You Enjoying The View From The Top, Mate?
One of the side effects of having a page one listing for your website, or even having a ton of traffic going to it from social media platforms, is the exposure that you leave your website under.
For anyone that’s used to enjoying success in their business, this is often referred to as taking the good with the bad. Most business owners accept that life isn’t always going to a bed of roses and it’s true to say that you can’t keep everyone happy no matter how good your product or service is.
If you think that your website is never going to be hit with a security attack then you’re either living in a cave or your website doesn’t have sufficient exposure yet. And sometimes, there isn’t even a need for you to be on the front page of Google.
Disgruntled Customer Or Competitor?
If you have a disgruntled customer or a competitor that really doesn’t like you, it’s quite possible that they’ll hunt for your website and use negative SEO tactics against it.
The most common negative SEO tactic is to use software that creates thousands of low quality, spammy links to point towards a website.
An un-naturally high amount of links in a short space of time will trigger Google’s algorithm and you’ll likely incur a penalty that will see your website rankings plummet and your traffic dry up overnight.
Road To Recovery
If you’ve been a victim of this in the past then you’ll know how arduous the process can be on the road to recovery. Whilst there isn’t unfortunately a full proof method of preventing this from happening, even if you try your best to stay on good terms with everyone, there are a few steps that you can take to monitor if your website has been hit.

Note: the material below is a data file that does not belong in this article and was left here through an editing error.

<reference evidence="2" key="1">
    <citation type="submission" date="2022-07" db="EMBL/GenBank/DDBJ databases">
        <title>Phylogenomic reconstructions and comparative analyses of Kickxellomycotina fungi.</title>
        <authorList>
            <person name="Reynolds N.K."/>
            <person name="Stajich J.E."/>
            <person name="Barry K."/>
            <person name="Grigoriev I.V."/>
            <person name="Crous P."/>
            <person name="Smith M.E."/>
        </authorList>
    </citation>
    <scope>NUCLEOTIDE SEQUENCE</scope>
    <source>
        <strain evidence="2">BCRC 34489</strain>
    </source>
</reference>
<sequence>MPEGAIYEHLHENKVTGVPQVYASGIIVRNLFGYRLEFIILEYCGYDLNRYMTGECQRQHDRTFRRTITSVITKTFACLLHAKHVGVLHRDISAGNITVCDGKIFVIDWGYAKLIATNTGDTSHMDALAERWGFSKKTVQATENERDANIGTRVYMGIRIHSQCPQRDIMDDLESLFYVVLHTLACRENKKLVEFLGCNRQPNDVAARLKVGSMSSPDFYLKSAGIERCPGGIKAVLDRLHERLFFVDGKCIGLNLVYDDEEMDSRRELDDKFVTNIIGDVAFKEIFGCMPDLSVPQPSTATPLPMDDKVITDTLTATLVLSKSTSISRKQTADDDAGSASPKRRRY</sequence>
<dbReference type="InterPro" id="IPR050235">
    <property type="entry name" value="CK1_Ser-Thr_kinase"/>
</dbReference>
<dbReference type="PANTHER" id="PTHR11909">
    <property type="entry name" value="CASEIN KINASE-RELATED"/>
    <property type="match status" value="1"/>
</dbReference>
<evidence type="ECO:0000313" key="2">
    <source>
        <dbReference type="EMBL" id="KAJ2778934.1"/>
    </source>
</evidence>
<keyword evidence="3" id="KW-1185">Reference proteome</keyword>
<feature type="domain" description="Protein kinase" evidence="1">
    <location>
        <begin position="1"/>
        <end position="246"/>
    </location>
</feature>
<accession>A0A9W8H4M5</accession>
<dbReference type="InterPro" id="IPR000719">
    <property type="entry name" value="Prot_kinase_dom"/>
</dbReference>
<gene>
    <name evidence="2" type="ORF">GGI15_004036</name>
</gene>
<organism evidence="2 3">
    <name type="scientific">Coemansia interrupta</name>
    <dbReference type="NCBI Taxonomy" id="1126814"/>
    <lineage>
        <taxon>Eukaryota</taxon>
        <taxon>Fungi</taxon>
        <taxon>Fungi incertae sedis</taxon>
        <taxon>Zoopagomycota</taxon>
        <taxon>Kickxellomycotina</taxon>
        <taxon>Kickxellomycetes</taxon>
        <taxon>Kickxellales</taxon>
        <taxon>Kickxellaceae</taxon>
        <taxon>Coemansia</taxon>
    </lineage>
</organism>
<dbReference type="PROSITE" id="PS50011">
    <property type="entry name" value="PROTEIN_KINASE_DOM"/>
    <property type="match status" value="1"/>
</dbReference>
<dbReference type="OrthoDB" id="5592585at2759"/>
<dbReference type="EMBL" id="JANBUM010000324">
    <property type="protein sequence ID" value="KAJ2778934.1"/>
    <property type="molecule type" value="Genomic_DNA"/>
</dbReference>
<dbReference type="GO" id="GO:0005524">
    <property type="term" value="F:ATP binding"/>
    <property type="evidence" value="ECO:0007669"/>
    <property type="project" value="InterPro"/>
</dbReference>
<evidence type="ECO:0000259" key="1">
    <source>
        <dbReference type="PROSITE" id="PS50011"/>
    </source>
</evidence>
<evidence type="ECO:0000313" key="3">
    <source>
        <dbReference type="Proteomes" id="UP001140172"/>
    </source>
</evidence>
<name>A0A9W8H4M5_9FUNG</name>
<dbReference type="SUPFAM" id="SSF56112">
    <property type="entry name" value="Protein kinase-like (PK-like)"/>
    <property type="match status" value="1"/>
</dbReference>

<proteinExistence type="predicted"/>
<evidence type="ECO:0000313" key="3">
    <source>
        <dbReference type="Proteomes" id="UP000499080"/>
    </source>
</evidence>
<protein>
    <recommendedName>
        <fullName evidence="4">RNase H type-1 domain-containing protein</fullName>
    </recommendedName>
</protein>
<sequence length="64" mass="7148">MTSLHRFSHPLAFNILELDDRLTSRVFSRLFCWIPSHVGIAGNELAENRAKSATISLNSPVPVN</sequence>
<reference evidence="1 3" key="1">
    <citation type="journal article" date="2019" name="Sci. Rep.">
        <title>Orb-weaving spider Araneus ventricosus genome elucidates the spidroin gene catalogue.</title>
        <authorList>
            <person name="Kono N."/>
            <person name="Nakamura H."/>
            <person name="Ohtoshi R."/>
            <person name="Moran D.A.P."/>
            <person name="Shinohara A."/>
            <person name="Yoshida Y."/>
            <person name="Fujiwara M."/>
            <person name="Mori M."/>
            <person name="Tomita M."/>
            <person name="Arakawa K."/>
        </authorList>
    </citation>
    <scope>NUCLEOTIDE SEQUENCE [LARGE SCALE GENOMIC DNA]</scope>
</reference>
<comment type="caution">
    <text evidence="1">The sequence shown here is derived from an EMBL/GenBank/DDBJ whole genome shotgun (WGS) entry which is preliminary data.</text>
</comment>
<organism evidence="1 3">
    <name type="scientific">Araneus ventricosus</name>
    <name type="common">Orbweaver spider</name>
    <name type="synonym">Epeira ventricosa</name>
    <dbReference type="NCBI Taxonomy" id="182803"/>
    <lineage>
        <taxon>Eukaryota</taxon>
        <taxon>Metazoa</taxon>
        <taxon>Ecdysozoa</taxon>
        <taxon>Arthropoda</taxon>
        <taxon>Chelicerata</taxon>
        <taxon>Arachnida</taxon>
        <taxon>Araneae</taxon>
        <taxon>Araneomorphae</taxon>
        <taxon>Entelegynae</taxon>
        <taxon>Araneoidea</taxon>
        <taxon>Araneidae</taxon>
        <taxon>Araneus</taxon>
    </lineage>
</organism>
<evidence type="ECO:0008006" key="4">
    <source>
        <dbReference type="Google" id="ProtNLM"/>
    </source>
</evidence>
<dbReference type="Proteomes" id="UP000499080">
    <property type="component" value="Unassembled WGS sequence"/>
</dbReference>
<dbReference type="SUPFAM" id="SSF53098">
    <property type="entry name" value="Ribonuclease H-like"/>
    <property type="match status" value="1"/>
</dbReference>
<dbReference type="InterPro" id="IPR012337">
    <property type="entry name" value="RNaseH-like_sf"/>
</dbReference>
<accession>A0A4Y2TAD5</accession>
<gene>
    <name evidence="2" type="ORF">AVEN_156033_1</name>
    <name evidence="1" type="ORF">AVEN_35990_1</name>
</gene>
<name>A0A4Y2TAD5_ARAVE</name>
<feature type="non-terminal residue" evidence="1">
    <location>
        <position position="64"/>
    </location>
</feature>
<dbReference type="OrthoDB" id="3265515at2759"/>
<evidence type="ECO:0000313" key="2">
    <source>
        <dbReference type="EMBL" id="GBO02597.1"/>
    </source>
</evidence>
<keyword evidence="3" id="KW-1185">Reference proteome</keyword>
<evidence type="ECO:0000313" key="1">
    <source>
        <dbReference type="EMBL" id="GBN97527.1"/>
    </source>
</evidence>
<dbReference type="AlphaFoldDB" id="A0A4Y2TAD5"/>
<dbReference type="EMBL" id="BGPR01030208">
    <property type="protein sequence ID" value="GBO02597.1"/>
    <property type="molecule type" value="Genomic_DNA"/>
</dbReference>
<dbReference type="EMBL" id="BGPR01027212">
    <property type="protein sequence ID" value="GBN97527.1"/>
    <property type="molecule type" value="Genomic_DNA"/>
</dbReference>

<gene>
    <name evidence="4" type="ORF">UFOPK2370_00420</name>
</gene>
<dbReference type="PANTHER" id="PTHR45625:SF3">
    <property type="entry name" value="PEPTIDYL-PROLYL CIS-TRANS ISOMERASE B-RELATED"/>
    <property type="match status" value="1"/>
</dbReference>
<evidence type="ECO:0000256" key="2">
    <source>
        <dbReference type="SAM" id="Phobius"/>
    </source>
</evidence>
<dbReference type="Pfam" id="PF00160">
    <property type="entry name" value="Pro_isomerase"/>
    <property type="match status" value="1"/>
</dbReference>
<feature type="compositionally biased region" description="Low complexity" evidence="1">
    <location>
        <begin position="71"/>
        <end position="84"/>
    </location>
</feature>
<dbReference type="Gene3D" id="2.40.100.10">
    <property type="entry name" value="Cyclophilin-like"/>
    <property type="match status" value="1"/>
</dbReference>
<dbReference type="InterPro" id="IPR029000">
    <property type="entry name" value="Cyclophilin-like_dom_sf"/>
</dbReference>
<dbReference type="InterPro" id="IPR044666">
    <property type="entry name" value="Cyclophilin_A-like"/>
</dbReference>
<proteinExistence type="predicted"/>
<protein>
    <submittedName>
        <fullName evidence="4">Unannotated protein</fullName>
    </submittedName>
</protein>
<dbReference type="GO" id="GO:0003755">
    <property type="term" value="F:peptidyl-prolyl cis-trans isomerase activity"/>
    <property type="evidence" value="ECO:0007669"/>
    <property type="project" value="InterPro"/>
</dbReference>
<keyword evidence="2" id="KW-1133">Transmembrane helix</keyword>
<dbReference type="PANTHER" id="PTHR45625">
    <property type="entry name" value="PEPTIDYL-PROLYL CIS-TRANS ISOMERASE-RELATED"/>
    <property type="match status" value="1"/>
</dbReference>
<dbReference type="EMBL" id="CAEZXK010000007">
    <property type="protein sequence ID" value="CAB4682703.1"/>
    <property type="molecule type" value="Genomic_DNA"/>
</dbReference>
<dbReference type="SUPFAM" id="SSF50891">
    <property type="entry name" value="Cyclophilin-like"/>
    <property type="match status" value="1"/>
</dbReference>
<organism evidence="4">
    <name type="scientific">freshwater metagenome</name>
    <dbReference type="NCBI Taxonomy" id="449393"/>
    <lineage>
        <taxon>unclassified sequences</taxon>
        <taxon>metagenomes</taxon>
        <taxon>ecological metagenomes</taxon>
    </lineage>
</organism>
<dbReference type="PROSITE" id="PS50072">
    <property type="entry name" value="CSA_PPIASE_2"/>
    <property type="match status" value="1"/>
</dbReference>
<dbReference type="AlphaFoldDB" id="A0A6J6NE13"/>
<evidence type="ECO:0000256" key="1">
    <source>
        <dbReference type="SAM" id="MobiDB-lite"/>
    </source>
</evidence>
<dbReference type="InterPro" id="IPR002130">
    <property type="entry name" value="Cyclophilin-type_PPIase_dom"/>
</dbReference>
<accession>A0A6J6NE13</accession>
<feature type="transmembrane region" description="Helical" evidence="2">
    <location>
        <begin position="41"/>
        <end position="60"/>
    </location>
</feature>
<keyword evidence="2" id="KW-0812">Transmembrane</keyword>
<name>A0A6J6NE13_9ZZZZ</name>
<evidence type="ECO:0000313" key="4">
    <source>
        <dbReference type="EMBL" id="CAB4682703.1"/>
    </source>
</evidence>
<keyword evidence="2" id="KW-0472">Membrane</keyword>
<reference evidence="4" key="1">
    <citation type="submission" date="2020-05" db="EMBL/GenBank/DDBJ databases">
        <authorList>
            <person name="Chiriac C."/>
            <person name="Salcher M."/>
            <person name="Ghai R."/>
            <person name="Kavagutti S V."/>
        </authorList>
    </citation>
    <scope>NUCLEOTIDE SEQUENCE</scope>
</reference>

Step 1: Register your website with Google webmaster tools
Here you’ll be able to see all the links which Google indexes that point to your site and this is also where you’ll receive any warning flags about links that Google feels are suspicious.
Step 2: Start the cleanup work
Don’t ignore these warning flags that Google sends. Burying your head in the sand isn’t going to make the problem go away. If you feel uncomfortable tackling any issues head on then employ the services of an SEO professional immediately.
As the saying goes, a stitch in time saves nine. The longer you leave any un-natural links pointing to your site, the harsher the penalty is likely to be. If you own a website, it’s your responsibility to keep it in good health, irrespective of who caused the negative SEO attack.
Show Google that you’re pro-active by contacting webmasters to remove the spammy links and keep records of your attempts. If that doesn’t work, you can use Google’s disavow tool. Just be very careful before you start using this though.
The disavow tool can harm your website’s rankings and potential traffic if you use it to remove good links. If you’re un-sure whether a link is good or bad, contact an SEO professional.
Step 3: Monitor your links regularly
You can use Google alerts to be informed when your website or brand is talked about and linked to on the Internet. If you run a very popular blog that gets talked about a lot, you may want to switch this off and just monitor Webmaster tools.
For most small business owners, Google alerts can be a really useful way of keeping on top of where you’ve been mentioned on the Internet.
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